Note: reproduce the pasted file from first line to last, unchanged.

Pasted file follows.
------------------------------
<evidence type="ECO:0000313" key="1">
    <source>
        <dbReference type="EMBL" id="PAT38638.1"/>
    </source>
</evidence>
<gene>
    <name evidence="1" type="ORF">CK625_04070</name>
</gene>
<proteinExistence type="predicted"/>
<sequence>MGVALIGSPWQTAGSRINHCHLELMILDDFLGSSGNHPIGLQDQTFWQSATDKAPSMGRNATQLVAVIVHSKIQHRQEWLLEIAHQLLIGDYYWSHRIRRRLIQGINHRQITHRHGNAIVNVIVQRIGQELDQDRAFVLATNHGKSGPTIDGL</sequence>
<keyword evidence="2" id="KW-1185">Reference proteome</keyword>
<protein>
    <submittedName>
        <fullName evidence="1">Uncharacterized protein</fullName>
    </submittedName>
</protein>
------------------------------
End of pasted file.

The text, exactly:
<evidence type="ECO:0000313" key="1">
    <source>
        <dbReference type="EMBL" id="PAT38638.1"/>
    </source>
</evidence>
<gene>
    <name evidence="1" type="ORF">CK625_04070</name>
</gene>
<proteinExistence type="predicted"/>
<sequence>MGVALIGSPWQTAGSRINHCHLELMILDDFLGSSGNHPIGLQDQTFWQSATDKAPSMGRNATQLVAVIVHSKIQHRQEWLLEIAHQLLIGDYYWSHRIRRRLIQGINHRQITHRHGNAIVNVIVQRIGQELDQDRAFVLATNHGKSGPTIDGL</sequence>
<keyword evidence="2" id="KW-1185">Reference proteome</keyword>
<protein>
    <submittedName>
        <fullName evidence="1">Uncharacterized protein</fullName>
    </submittedName>
</protein>